the pawn’s dilemma

last february, a friend of mine was faced with a task of writing an admission essay of (i believe) 350 words or less for a graduate program. on the basic level, he was asked to write about an obstacle that he’s overcome. of course, what they never say is that this must be done in such a unique way that the essay stands out from the slew of other essays that are in the same applicant pool. being the creative guy my friend is, he wanted to liken his particular experience to that of a chess game. for my part, feeling the sudden 5 am inspiration that is very rare, i wanted to take a stab at writing his essay as if i were him:

My father has always been mystery to me—solid-faced, quiet and a bit guarded. Sturdy and still, we would play chess in the living room long after the rest of the family has retired. And yet, there was something revealing about the way he played – as if every strategy was spoken word; every move, a confession. My father taught me about my life and destiny through our games of chess.
In a way, my family has always been kind of like a chess game. A family of refugees, my parents sacrificed ties with relatives for the success of our family much like chess players sacrifice interaction with others to win. And then there are my family members themselves, who are each formidable chess pieces in their own rights. My sister, Connie, is headstrong, destined and linear. An unyielding force, she was our bishop. Our knight, Alexa, passionate and protective, she takes risks to defend distressed family members. Much like a chess game needs the king, our family would fall apart without our mother. My immovable and firm father was our chessboard.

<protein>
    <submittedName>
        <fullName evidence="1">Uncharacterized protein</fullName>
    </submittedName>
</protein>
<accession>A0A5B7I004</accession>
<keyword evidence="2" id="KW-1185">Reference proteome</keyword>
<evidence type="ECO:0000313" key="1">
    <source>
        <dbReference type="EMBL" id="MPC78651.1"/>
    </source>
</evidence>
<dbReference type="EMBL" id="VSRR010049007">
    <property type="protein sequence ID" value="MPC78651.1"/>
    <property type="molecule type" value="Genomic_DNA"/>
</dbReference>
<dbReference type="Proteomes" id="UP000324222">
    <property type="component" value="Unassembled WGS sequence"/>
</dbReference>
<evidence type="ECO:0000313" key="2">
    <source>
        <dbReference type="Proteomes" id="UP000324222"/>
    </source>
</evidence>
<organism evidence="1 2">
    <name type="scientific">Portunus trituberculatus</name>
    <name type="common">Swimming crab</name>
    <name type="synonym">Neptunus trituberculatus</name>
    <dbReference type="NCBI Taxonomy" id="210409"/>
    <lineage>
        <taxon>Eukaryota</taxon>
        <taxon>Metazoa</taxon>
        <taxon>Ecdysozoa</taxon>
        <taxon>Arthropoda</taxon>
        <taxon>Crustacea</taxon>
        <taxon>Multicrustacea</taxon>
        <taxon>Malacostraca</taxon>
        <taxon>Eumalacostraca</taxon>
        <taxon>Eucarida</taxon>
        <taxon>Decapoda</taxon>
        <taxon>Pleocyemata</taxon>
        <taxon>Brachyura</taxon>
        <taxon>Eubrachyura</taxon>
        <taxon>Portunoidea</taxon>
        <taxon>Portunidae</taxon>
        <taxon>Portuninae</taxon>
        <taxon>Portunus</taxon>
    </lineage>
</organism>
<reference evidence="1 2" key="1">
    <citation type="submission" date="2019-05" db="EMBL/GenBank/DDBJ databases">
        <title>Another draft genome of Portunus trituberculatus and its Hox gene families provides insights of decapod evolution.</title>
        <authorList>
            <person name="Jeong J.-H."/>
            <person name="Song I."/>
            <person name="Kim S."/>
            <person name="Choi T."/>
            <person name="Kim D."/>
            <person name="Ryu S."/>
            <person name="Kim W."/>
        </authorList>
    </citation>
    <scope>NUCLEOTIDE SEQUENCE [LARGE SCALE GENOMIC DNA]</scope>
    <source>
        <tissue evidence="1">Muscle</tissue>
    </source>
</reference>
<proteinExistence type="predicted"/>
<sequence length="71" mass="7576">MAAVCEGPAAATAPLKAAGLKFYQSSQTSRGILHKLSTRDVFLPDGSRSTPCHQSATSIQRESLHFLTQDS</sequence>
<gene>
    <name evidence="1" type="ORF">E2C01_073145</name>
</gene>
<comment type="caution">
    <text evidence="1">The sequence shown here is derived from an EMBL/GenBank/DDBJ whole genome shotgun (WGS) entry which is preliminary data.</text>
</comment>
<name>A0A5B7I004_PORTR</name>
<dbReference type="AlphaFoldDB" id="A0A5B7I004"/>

And me—well, I’m the pawn. The only boy, it’s always been my responsibility to scout the terrain for my sisters, pioneering into destinies yet unreached. As the son, this has been a monolithic pressure. I’ve always feared that I will never reach the level of my father’s success; much less surpass it. But as a pawn, I must trudge on, to advance regardless of the obstacles in order to reach the end.
I now understand that my father’s success is not something to fear and he was not someone to surpass. As my chessboard, he wants to guide me, to provide a foundation so that I can reach the other side. And in the end, I won’t become a bigger, better chessboard. Rather, I can be whomever I want, free to define my success in ways the hard lines of the board never could. That is a success unique to me.

(names have been changed)

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